Choosing the family Christmas tree can be a season highlight or headache. Before you go looking for this year’s Christmas tree, here are some tips to help you zero in on the perfect tree for you and your home.
- Know how tall your ceiling is before you set off shopping.
- Determine where the tree will be displayed. If it will be on view from all sides, you’ll want a symmetrical trees. If it’s going up against a wall, you can get by with a less than perfect side on your tree.
- Don’t be embarrassed to take a tape measure or a pole with you as a gauge. It’s much more embarrassing to have a lopped off Christmas tree.
- If you are going to be walking through a tree farm to cut your own, bring some pieces of bright ribbon or string to mark possible choices as you look around.
- Look for a tree with a straight base, about 6-8 inches long so you can make a fresh cut and still have room to fit it into your stand.
- The most important thing you can do is keep the tree watered. Cool temperatures will also help cut back on needle loss.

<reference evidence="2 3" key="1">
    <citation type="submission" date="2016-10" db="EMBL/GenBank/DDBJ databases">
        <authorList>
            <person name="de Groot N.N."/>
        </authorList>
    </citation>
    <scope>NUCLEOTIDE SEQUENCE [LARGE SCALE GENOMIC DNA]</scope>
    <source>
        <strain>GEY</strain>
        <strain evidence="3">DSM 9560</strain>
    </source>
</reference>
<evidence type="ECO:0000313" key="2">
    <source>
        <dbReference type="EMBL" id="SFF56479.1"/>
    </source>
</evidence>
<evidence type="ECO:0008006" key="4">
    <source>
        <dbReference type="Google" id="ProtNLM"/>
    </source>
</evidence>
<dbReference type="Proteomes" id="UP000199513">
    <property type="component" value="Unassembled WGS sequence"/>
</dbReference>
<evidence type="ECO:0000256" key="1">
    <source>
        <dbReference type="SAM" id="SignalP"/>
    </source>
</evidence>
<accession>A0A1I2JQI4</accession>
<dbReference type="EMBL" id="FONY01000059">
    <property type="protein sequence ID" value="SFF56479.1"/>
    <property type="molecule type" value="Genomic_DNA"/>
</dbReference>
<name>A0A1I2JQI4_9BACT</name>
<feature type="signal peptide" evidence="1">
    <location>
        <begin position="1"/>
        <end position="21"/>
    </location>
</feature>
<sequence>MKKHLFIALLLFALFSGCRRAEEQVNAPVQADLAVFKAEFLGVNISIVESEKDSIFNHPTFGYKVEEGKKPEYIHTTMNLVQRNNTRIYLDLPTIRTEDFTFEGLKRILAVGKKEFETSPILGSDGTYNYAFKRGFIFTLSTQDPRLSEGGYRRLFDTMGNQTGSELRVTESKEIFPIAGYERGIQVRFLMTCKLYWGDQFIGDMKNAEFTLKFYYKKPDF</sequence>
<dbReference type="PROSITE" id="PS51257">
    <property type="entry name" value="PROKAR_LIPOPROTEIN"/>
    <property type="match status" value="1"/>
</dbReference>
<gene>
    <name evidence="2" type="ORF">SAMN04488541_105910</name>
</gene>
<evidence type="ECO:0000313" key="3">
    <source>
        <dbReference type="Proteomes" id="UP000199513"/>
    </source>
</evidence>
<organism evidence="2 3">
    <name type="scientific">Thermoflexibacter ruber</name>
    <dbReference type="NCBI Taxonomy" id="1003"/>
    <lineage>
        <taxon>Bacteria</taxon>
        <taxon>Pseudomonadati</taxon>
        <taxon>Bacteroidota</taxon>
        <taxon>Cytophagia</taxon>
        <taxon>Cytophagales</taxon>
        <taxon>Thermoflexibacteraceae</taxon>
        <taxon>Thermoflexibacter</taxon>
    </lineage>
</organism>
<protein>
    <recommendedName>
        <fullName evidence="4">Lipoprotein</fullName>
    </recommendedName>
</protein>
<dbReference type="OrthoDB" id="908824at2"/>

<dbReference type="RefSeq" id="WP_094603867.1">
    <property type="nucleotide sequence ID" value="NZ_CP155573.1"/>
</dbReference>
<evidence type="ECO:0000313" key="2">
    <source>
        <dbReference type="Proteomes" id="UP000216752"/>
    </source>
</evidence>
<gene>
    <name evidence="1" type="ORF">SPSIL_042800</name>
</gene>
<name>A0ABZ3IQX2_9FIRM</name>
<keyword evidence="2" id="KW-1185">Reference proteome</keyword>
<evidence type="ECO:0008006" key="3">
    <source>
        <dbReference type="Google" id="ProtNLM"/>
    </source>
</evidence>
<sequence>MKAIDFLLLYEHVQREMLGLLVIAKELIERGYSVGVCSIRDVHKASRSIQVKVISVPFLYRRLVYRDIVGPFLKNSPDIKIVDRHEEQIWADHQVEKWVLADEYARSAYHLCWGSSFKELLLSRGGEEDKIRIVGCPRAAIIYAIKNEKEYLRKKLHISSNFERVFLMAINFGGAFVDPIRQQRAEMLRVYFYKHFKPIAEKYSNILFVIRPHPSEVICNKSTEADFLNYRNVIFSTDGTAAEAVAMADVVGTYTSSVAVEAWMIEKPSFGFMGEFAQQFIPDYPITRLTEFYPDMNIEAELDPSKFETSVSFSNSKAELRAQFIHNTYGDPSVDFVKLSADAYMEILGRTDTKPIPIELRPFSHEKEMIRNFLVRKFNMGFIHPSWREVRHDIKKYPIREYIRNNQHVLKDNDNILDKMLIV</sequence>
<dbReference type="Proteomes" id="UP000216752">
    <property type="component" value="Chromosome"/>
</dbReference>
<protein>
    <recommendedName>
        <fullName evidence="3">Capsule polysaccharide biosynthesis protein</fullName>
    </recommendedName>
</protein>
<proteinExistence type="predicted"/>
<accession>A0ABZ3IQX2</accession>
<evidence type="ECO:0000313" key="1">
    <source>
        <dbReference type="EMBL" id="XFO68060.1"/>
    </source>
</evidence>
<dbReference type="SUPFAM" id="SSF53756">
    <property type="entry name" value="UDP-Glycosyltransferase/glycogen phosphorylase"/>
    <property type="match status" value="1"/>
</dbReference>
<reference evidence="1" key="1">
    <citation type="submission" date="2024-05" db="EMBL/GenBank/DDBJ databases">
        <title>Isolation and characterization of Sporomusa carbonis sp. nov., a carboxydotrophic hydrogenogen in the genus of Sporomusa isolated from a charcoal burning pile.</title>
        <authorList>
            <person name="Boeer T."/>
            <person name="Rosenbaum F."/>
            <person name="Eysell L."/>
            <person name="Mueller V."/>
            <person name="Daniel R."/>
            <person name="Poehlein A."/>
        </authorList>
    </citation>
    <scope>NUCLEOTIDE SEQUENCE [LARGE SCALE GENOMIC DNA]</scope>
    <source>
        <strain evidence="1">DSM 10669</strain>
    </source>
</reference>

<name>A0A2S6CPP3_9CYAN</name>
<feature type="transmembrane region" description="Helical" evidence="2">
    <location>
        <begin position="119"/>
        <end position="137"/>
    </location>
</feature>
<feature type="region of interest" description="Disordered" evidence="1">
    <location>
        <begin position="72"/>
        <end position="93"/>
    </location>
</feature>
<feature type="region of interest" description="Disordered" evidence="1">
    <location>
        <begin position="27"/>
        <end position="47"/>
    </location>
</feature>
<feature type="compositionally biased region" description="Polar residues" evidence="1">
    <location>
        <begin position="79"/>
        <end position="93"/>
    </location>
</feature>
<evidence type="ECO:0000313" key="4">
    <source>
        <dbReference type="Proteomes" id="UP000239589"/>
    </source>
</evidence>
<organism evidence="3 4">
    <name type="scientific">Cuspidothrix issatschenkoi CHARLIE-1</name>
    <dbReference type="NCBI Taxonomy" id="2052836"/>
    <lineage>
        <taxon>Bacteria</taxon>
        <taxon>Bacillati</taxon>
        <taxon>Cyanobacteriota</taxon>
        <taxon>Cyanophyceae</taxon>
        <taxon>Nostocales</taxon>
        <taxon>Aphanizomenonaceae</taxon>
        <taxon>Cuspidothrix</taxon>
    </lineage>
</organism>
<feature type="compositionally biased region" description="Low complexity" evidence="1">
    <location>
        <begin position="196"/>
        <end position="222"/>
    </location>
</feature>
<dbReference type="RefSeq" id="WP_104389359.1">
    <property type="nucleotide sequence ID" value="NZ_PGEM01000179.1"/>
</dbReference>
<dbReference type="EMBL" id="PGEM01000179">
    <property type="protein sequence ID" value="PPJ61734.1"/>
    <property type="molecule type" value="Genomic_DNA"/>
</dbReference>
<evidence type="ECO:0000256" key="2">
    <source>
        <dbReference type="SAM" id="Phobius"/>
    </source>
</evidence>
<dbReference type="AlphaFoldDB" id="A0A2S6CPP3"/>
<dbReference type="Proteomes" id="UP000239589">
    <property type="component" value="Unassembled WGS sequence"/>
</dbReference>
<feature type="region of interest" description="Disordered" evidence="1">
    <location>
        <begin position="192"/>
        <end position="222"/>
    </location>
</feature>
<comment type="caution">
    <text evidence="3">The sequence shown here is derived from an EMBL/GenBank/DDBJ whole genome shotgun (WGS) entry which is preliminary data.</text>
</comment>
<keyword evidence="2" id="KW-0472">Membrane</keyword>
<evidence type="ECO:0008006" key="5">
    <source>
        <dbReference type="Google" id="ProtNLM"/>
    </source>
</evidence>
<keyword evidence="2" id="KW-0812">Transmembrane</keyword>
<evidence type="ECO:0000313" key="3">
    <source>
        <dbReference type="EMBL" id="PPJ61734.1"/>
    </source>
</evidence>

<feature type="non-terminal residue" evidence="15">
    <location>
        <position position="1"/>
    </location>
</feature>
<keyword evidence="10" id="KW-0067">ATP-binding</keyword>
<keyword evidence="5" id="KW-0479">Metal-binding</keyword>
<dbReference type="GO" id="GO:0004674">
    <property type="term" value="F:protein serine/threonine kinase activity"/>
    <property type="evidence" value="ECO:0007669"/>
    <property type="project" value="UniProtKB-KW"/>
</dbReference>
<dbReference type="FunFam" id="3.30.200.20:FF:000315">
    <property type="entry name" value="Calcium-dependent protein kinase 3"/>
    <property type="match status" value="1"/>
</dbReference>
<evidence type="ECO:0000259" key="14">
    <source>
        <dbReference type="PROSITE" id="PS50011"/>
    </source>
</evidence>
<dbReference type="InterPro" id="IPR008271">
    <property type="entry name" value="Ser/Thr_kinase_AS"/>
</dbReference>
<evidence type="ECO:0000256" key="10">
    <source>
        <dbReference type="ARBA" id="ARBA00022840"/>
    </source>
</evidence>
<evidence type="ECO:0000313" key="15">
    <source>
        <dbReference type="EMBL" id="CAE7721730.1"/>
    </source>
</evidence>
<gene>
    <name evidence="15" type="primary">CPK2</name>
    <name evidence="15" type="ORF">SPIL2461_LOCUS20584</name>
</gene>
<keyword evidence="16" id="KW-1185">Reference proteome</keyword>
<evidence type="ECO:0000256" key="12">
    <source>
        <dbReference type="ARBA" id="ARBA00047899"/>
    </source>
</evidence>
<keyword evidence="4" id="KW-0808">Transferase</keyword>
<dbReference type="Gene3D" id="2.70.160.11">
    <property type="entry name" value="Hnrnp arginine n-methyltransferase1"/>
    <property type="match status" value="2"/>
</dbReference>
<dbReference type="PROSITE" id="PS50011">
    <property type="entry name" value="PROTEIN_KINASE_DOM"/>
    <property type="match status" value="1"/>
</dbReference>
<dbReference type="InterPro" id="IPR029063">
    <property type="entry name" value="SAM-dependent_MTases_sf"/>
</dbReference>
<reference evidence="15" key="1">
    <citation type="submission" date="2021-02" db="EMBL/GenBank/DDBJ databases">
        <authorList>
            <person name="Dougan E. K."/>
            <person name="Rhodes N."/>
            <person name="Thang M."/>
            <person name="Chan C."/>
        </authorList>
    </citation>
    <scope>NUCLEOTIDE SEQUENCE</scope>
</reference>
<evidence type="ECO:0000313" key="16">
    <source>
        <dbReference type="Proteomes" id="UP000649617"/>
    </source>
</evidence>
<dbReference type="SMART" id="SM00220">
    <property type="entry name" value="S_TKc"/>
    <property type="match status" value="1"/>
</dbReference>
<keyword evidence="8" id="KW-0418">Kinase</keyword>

- Try to keep it away from direct sunlight, winds and sources of heat like heaters, stoves or appliances.
- If your tree has been sitting for more than a day, make a fresh cut at the bottom at least 1 inch above the original cut. Then fill the reservoir with lukewarm water.
- Your tree begins losing water as soon as it is cut. In a heated room, a tree can absorb up to a quart of water a day, so check and fill the reservoir often.
- While any tree will burn if it comes in direct contact with flames, Christmas trees become a fire hazard when their moisture content falls below 50 percent, able to ignite from contact with hot lights.
- To prevent staining, don’t allow fallen needles, pitch or water from the reservoir to remain on carpets or upholstery.
- Don’t forget to recycle your cut tree. You could have it collected and hopefully turned into mulch.